Harken Derm

Nail the Start, or Else

Published on August 21st, 2016

By Dave Reed, Sailing World
In the crazy new world of America’s Cup racing, the start is it. Nail it, or else.

As a few challengers and the defender train on Bermuda’s Great Sound with their foiling test platforms, the checklists are long and technical, but there remains a focus on a match race’s most essential skill: winning the start. All the data in the world can’t control when and how quickly six men collectively pull the trigger. It’s something they must drill into their muscle memory until they get it right: get on the foil at full speed, and break away for Mark 1.

“Prestarts will be very exciting in the next Cup,” says SoftBank Team Japan’s Chris Draper. “The boats will be much closer in speed, so there will be more passing and more maneuvers, [and] crew work will be important. They’re highly maneuverable boats and exceptionally fast downwind, but the starts, as always, will be critical.”

How does an America’s Cup team perfect such a fundamental part of the race?
“One thing Oracle and Emirates Team New Zealand developed really well in the last Cup was a box that basically helps in their prestart maneuvering,” Draper says. “In the monohull days, you had guys who could look at the box, extrapolate the data, and quite easily determine how long they have to get to the line and how much they have to burn. The boat would hit the line exactly on time. It’s so much harder in these boats (AC45 Turbos) because you have so many other variables. If you don’t make the foiling jibe, your time to the line changes dramatically.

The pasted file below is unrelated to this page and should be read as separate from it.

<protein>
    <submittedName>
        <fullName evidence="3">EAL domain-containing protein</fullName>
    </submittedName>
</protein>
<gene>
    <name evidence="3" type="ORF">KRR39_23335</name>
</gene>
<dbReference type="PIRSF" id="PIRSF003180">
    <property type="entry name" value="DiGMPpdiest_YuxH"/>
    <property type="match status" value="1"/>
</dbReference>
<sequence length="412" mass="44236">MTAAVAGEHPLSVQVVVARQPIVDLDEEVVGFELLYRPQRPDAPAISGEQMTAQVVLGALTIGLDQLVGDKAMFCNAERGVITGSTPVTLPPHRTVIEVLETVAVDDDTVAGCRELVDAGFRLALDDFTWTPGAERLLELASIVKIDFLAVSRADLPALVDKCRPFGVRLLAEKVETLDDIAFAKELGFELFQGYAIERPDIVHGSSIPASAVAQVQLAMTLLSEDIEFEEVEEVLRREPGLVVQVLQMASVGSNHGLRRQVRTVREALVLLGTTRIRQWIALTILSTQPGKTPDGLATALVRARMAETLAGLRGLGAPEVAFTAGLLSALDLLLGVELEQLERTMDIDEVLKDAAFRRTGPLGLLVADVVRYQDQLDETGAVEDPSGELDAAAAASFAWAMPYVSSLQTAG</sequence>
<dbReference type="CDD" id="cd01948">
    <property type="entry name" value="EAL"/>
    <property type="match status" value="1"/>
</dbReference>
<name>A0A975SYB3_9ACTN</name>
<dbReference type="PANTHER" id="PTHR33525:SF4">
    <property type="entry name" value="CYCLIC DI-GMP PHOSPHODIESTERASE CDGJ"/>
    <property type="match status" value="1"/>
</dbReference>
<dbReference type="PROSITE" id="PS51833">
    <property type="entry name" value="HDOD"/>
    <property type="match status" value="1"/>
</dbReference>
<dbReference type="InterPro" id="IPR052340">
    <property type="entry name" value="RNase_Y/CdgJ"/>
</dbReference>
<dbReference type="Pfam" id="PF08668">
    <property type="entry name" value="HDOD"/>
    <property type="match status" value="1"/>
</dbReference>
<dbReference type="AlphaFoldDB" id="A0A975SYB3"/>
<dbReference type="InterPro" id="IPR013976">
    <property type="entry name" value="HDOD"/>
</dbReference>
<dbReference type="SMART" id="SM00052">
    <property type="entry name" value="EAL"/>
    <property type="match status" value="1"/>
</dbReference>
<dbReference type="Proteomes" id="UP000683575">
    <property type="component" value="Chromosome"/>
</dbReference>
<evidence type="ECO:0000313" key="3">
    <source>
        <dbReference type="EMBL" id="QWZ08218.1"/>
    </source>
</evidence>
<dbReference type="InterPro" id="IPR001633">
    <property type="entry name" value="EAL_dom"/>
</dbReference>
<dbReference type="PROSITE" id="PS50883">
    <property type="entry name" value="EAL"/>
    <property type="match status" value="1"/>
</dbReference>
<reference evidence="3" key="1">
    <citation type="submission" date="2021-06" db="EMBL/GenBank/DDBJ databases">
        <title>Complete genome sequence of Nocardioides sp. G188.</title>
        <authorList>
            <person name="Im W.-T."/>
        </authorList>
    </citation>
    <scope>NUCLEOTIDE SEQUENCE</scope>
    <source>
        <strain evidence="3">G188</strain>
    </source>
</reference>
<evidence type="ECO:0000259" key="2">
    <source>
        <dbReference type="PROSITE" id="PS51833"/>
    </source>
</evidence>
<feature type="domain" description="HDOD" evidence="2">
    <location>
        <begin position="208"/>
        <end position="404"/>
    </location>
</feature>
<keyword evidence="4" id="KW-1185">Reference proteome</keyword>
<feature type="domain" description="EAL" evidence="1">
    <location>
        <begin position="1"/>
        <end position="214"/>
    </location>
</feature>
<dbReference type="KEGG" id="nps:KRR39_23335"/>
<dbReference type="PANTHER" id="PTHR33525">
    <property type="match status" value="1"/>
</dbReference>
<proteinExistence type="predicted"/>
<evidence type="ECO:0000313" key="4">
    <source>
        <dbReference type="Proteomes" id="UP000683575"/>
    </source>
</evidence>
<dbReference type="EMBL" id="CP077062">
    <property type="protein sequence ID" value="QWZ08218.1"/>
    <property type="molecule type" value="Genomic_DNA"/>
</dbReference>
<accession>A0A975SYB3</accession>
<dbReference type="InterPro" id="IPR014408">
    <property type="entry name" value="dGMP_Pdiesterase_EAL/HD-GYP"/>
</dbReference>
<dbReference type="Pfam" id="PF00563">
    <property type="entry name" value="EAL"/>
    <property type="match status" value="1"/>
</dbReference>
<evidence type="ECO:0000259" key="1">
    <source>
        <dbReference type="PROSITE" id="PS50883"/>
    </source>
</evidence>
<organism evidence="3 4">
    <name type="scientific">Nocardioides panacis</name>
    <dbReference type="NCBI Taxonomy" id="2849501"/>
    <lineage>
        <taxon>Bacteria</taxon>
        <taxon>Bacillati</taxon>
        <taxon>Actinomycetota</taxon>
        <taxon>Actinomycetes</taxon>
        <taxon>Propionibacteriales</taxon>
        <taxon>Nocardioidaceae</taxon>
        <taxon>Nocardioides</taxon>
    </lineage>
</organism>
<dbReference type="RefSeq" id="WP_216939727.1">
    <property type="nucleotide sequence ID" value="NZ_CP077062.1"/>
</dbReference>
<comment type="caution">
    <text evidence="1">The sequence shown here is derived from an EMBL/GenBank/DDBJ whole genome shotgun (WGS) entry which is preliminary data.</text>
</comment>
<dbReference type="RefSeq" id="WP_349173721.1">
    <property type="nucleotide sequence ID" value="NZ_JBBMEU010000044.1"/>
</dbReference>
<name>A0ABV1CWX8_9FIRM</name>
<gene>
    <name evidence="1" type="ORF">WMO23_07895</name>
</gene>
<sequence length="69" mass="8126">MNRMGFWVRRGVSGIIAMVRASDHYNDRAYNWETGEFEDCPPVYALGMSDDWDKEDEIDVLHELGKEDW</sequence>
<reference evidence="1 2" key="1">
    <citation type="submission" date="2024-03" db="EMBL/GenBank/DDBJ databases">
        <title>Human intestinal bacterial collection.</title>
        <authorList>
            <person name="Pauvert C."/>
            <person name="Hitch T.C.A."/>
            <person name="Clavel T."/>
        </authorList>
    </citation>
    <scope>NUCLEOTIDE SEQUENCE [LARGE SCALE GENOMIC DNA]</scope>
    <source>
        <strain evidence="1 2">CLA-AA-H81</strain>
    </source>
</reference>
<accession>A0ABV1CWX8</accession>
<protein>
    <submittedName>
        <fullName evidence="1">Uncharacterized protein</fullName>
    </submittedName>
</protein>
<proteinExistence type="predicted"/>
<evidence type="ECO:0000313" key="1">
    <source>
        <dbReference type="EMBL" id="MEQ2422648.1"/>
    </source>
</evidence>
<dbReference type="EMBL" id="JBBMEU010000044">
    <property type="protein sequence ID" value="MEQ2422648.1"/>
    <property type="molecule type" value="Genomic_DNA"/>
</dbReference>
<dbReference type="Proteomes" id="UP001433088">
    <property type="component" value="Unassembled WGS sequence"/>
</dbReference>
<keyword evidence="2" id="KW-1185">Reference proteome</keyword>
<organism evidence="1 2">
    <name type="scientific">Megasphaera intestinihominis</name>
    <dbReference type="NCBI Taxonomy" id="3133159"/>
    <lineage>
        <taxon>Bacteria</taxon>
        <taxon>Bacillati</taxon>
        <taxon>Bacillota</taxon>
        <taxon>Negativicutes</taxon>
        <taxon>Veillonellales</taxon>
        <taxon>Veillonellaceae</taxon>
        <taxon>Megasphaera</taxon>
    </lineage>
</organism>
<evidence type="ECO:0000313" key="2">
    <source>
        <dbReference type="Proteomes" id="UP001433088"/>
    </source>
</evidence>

“With Luna Rossa (Italian challenger in the AC35), we didn’t have time to develop a starting package, so we were just using human input and our eyes. At 40 knots, if you’re one second off, it’s a huge difference. Now, in Bermuda, we’re building up our data, we have a nice starting package, and we’re getting to use it, but then we start adding in other things. If it’s 10 knots [of wind], it takes us longer to get onto our foils, for example, but if it’s 18 knots, we can pop up effortlessly and be at target speed very quickly. If you’re not foiling, the other guy is going three times faster.”

What are the most effective drills?
There’s no substitute for doing starting drills against other boats and teams. When you’re slow in the prestart, you’re a duck, so we know we can never be too good at the boat­handling. If our boathandling is good, we can keep it ripping the whole time, making it easier to attack and making it harder for the other boat to defend. – Full Story.

Tags: , ,



Back to Top ↑

Get Your Sailing News Fix!

Your daily or weekly download by email.

Subscribe - In popup

  • This field is for validation purposes and should be left unchanged.

We’ll keep your information safe.